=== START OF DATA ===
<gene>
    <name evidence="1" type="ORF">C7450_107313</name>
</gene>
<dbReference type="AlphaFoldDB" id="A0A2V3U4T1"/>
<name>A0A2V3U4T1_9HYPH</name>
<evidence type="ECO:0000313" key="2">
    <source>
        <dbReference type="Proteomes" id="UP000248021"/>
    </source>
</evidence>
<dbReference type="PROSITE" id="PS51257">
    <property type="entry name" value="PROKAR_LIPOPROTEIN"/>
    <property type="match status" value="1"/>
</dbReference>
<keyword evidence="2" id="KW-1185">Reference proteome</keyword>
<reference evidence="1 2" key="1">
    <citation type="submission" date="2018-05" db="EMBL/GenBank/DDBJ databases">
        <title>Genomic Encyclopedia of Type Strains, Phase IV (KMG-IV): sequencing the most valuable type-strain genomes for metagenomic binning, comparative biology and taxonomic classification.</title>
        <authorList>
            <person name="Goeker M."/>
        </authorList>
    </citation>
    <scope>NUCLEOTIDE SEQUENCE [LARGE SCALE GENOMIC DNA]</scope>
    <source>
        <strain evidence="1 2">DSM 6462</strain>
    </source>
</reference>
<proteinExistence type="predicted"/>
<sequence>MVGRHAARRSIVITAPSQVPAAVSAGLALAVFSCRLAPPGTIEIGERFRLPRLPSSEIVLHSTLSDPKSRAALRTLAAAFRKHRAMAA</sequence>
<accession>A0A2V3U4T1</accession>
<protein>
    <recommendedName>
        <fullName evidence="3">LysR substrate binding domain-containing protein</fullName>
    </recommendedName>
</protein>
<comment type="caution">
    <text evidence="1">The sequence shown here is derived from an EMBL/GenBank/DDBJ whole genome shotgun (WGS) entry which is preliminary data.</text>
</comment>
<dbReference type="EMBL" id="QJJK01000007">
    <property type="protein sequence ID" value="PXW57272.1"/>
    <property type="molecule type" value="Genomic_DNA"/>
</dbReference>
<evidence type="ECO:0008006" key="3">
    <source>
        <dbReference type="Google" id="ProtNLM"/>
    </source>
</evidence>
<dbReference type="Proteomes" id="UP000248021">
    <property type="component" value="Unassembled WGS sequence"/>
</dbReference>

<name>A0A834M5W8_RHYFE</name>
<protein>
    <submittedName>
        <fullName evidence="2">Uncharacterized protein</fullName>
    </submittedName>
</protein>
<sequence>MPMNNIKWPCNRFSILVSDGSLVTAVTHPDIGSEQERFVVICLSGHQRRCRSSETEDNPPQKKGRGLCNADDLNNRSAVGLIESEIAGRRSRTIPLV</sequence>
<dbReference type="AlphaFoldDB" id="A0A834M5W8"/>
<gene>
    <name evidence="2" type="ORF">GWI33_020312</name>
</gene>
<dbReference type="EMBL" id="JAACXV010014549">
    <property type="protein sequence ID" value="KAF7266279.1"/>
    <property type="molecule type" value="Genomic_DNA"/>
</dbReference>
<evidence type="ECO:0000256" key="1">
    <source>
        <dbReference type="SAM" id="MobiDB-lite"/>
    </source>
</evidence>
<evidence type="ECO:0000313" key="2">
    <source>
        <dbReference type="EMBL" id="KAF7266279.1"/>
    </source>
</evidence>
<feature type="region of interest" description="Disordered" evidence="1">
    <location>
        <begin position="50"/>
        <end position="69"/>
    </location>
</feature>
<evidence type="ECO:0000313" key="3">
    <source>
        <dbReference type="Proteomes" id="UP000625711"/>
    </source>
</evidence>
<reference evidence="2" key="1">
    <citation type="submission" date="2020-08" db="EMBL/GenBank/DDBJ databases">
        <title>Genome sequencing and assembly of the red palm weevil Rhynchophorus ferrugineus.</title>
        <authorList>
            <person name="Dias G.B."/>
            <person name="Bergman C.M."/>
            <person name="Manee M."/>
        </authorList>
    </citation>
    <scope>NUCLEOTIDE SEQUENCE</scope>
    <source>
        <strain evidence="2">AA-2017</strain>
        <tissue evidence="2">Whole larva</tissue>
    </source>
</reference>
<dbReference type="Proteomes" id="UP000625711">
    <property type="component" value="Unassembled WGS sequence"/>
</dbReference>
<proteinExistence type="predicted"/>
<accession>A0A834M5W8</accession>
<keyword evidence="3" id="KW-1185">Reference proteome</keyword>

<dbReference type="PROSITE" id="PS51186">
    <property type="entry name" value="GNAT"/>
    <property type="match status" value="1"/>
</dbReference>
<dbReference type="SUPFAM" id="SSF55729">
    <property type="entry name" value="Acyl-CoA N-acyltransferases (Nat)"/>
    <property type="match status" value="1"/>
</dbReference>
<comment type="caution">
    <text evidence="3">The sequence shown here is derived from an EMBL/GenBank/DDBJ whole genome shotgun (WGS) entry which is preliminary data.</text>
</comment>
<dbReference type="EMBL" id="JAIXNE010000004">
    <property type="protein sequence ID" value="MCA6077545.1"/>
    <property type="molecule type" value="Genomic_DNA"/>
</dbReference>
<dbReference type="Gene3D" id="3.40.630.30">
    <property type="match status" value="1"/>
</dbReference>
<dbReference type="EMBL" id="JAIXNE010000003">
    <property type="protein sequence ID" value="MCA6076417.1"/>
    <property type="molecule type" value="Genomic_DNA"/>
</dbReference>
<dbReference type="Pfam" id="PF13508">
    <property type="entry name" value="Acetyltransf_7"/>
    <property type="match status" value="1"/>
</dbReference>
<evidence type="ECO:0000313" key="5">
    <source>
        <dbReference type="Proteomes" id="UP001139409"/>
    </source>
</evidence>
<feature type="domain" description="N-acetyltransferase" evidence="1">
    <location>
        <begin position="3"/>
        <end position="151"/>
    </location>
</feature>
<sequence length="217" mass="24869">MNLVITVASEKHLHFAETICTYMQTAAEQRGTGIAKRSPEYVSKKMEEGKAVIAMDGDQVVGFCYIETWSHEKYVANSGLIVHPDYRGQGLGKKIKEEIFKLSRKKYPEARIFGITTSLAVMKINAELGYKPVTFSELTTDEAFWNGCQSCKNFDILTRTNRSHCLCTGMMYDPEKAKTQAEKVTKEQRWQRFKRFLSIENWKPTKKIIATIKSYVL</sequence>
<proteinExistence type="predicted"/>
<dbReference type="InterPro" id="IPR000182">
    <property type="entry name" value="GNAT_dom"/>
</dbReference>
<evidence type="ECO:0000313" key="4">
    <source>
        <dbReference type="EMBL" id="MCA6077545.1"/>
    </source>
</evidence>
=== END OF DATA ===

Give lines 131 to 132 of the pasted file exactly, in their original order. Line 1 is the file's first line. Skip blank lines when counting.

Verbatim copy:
    <property type="entry name" value="Acetyltransf_7"/>
    <property type="match status" value="1"/>